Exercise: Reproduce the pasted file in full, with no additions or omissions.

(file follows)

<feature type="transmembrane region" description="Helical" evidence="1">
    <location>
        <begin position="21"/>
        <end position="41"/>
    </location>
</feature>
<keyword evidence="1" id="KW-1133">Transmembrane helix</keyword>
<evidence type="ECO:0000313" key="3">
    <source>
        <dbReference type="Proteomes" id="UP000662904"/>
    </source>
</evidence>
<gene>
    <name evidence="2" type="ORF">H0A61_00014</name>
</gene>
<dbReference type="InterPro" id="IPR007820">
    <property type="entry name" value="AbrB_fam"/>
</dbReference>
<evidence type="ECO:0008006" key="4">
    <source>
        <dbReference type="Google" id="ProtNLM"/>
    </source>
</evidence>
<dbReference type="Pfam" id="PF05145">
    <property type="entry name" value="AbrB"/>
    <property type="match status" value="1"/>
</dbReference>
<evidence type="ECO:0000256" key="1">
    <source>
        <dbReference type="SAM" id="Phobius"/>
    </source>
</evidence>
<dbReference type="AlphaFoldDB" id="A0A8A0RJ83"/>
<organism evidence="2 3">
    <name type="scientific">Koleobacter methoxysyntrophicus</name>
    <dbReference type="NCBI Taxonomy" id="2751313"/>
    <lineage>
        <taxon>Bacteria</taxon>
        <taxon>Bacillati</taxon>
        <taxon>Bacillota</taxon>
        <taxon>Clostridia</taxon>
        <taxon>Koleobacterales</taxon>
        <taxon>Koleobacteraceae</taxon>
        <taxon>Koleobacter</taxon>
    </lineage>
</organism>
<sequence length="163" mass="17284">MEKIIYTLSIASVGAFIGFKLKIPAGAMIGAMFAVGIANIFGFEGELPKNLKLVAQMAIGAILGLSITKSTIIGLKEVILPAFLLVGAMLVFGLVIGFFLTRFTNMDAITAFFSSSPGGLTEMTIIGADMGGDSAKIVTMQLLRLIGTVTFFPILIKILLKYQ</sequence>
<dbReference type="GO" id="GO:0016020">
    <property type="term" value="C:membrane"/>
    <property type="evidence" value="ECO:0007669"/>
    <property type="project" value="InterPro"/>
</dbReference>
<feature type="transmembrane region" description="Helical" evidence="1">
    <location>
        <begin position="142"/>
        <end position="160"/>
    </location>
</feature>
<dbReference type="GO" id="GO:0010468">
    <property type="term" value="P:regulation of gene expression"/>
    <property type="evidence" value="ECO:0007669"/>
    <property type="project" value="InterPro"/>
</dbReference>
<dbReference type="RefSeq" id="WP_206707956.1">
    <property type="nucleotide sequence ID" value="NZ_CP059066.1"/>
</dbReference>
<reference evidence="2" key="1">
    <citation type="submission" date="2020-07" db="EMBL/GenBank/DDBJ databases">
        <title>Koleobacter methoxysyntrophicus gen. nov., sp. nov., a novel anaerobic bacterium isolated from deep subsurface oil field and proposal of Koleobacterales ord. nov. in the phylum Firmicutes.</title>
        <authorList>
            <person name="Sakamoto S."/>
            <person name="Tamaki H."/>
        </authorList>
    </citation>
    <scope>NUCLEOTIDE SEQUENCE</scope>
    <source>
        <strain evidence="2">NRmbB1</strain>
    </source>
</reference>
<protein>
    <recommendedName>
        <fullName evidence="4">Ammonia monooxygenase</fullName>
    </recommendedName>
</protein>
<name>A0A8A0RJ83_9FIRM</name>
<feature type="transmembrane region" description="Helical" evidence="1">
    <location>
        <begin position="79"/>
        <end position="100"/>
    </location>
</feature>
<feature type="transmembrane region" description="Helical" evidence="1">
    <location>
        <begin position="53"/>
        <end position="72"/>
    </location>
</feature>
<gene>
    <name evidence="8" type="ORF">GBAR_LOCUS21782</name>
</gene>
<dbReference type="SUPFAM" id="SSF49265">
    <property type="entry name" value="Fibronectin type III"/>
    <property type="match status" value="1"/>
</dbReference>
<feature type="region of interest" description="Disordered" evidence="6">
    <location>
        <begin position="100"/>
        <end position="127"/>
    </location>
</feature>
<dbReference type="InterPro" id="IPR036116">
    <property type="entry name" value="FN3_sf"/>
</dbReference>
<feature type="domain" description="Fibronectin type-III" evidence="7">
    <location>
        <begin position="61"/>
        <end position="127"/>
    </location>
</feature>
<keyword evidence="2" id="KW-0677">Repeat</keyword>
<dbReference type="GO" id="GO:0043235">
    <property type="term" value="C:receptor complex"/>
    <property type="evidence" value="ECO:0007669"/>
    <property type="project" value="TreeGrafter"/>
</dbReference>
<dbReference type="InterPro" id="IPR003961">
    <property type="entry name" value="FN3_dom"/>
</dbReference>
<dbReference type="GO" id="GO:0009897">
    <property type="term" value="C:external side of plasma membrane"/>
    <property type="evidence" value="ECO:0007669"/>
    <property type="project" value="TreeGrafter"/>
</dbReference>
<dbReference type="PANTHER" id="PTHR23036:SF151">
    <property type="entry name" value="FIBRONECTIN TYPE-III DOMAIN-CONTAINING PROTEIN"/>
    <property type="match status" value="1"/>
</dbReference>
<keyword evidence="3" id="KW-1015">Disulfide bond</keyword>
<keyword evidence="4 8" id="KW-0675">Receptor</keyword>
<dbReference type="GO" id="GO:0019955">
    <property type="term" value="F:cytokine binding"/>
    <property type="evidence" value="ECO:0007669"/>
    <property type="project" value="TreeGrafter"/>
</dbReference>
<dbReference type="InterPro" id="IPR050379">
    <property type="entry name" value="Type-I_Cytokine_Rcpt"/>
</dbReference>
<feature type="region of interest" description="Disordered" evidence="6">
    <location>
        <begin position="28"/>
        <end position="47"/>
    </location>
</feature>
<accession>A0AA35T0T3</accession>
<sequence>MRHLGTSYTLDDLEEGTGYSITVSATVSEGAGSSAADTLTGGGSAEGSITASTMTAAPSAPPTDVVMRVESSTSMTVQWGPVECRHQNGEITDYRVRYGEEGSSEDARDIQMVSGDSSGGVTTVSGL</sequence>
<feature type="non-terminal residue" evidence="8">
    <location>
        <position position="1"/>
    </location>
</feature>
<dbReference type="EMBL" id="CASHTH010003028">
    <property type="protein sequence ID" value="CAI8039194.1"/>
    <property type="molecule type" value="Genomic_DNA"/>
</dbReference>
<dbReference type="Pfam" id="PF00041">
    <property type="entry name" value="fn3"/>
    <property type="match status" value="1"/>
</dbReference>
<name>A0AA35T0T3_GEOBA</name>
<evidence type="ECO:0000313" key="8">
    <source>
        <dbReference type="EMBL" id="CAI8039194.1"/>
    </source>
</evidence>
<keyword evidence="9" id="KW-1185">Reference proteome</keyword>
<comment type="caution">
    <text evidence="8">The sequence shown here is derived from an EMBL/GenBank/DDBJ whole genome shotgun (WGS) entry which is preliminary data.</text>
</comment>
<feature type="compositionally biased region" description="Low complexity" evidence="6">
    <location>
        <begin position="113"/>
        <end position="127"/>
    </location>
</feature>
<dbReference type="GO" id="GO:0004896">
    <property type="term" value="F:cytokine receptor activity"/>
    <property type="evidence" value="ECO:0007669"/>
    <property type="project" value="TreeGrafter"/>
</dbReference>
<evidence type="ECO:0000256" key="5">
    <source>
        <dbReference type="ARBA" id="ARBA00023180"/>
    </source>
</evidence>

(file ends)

<feature type="transmembrane region" description="Helical" evidence="1">
    <location>
        <begin position="21"/>
        <end position="41"/>
    </location>
</feature>
<keyword evidence="1" id="KW-1133">Transmembrane helix</keyword>
<evidence type="ECO:0000313" key="3">
    <source>
        <dbReference type="Proteomes" id="UP000662904"/>
    </source>
</evidence>
<gene>
    <name evidence="2" type="ORF">H0A61_00014</name>
</gene>
<dbReference type="InterPro" id="IPR007820">
    <property type="entry name" value="AbrB_fam"/>
</dbReference>
<evidence type="ECO:0008006" key="4">
    <source>
        <dbReference type="Google" id="ProtNLM"/>
    </source>
</evidence>
<dbReference type="Pfam" id="PF05145">
    <property type="entry name" value="AbrB"/>
    <property type="match status" value="1"/>
</dbReference>
<evidence type="ECO:0000256" key="1">
    <source>
        <dbReference type="SAM" id="Phobius"/>
    </source>
</evidence>
<dbReference type="AlphaFoldDB" id="A0A8A0RJ83"/>
<organism evidence="2 3">
    <name type="scientific">Koleobacter methoxysyntrophicus</name>
    <dbReference type="NCBI Taxonomy" id="2751313"/>
    <lineage>
        <taxon>Bacteria</taxon>
        <taxon>Bacillati</taxon>
        <taxon>Bacillota</taxon>
        <taxon>Clostridia</taxon>
        <taxon>Koleobacterales</taxon>
        <taxon>Koleobacteraceae</taxon>
        <taxon>Koleobacter</taxon>
    </lineage>
</organism>
<sequence length="163" mass="17284">MEKIIYTLSIASVGAFIGFKLKIPAGAMIGAMFAVGIANIFGFEGELPKNLKLVAQMAIGAILGLSITKSTIIGLKEVILPAFLLVGAMLVFGLVIGFFLTRFTNMDAITAFFSSSPGGLTEMTIIGADMGGDSAKIVTMQLLRLIGTVTFFPILIKILLKYQ</sequence>
<dbReference type="GO" id="GO:0016020">
    <property type="term" value="C:membrane"/>
    <property type="evidence" value="ECO:0007669"/>
    <property type="project" value="InterPro"/>
</dbReference>
<feature type="transmembrane region" description="Helical" evidence="1">
    <location>
        <begin position="142"/>
        <end position="160"/>
    </location>
</feature>
<dbReference type="GO" id="GO:0010468">
    <property type="term" value="P:regulation of gene expression"/>
    <property type="evidence" value="ECO:0007669"/>
    <property type="project" value="InterPro"/>
</dbReference>
<dbReference type="RefSeq" id="WP_206707956.1">
    <property type="nucleotide sequence ID" value="NZ_CP059066.1"/>
</dbReference>
<reference evidence="2" key="1">
    <citation type="submission" date="2020-07" db="EMBL/GenBank/DDBJ databases">
        <title>Koleobacter methoxysyntrophicus gen. nov., sp. nov., a novel anaerobic bacterium isolated from deep subsurface oil field and proposal of Koleobacterales ord. nov. in the phylum Firmicutes.</title>
        <authorList>
            <person name="Sakamoto S."/>
            <person name="Tamaki H."/>
        </authorList>
    </citation>
    <scope>NUCLEOTIDE SEQUENCE</scope>
    <source>
        <strain evidence="2">NRmbB1</strain>
    </source>
</reference>
<protein>
    <recommendedName>
        <fullName evidence="4">Ammonia monooxygenase</fullName>
    </recommendedName>
</protein>
<name>A0A8A0RJ83_9FIRM</name>
<feature type="transmembrane region" description="Helical" evidence="1">
    <location>
        <begin position="79"/>
        <end position="100"/>
    </location>
</feature>
<feature type="transmembrane region" description="Helical" evidence="1">
    <location>
        <begin position="53"/>
        <end position="72"/>
    </location>
</feature>
<gene>
    <name evidence="8" type="ORF">GBAR_LOCUS21782</name>
</gene>
<dbReference type="SUPFAM" id="SSF49265">
    <property type="entry name" value="Fibronectin type III"/>
    <property type="match status" value="1"/>
</dbReference>
<feature type="region of interest" description="Disordered" evidence="6">
    <location>
        <begin position="100"/>
        <end position="127"/>
    </location>
</feature>
<dbReference type="InterPro" id="IPR036116">
    <property type="entry name" value="FN3_sf"/>
</dbReference>
<feature type="domain" description="Fibronectin type-III" evidence="7">
    <location>
        <begin position="61"/>
        <end position="127"/>
    </location>
</feature>
<keyword evidence="2" id="KW-0677">Repeat</keyword>
<dbReference type="GO" id="GO:0043235">
    <property type="term" value="C:receptor complex"/>
    <property type="evidence" value="ECO:0007669"/>
    <property type="project" value="TreeGrafter"/>
</dbReference>
<dbReference type="InterPro" id="IPR003961">
    <property type="entry name" value="FN3_dom"/>
</dbReference>
<dbReference type="GO" id="GO:0009897">
    <property type="term" value="C:external side of plasma membrane"/>
    <property type="evidence" value="ECO:0007669"/>
    <property type="project" value="TreeGrafter"/>
</dbReference>
<dbReference type="PANTHER" id="PTHR23036:SF151">
    <property type="entry name" value="FIBRONECTIN TYPE-III DOMAIN-CONTAINING PROTEIN"/>
    <property type="match status" value="1"/>
</dbReference>
<keyword evidence="3" id="KW-1015">Disulfide bond</keyword>
<keyword evidence="4 8" id="KW-0675">Receptor</keyword>
<dbReference type="GO" id="GO:0019955">
    <property type="term" value="F:cytokine binding"/>
    <property type="evidence" value="ECO:0007669"/>
    <property type="project" value="TreeGrafter"/>
</dbReference>
<dbReference type="InterPro" id="IPR050379">
    <property type="entry name" value="Type-I_Cytokine_Rcpt"/>
</dbReference>
<feature type="region of interest" description="Disordered" evidence="6">
    <location>
        <begin position="28"/>
        <end position="47"/>
    </location>
</feature>
<accession>A0AA35T0T3</accession>
<sequence>MRHLGTSYTLDDLEEGTGYSITVSATVSEGAGSSAADTLTGGGSAEGSITASTMTAAPSAPPTDVVMRVESSTSMTVQWGPVECRHQNGEITDYRVRYGEEGSSEDARDIQMVSGDSSGGVTTVSGL</sequence>
<feature type="non-terminal residue" evidence="8">
    <location>
        <position position="1"/>
    </location>
</feature>
<dbReference type="EMBL" id="CASHTH010003028">
    <property type="protein sequence ID" value="CAI8039194.1"/>
    <property type="molecule type" value="Genomic_DNA"/>
</dbReference>
<dbReference type="Pfam" id="PF00041">
    <property type="entry name" value="fn3"/>
    <property type="match status" value="1"/>
</dbReference>
<name>A0AA35T0T3_GEOBA</name>
<evidence type="ECO:0000313" key="8">
    <source>
        <dbReference type="EMBL" id="CAI8039194.1"/>
    </source>
</evidence>
<keyword evidence="9" id="KW-1185">Reference proteome</keyword>
<comment type="caution">
    <text evidence="8">The sequence shown here is derived from an EMBL/GenBank/DDBJ whole genome shotgun (WGS) entry which is preliminary data.</text>
</comment>
<feature type="compositionally biased region" description="Low complexity" evidence="6">
    <location>
        <begin position="113"/>
        <end position="127"/>
    </location>
</feature>
<dbReference type="GO" id="GO:0004896">
    <property type="term" value="F:cytokine receptor activity"/>
    <property type="evidence" value="ECO:0007669"/>
    <property type="project" value="TreeGrafter"/>
</dbReference>
<evidence type="ECO:0000256" key="5">
    <source>
        <dbReference type="ARBA" id="ARBA00023180"/>
    </source>
</evidence>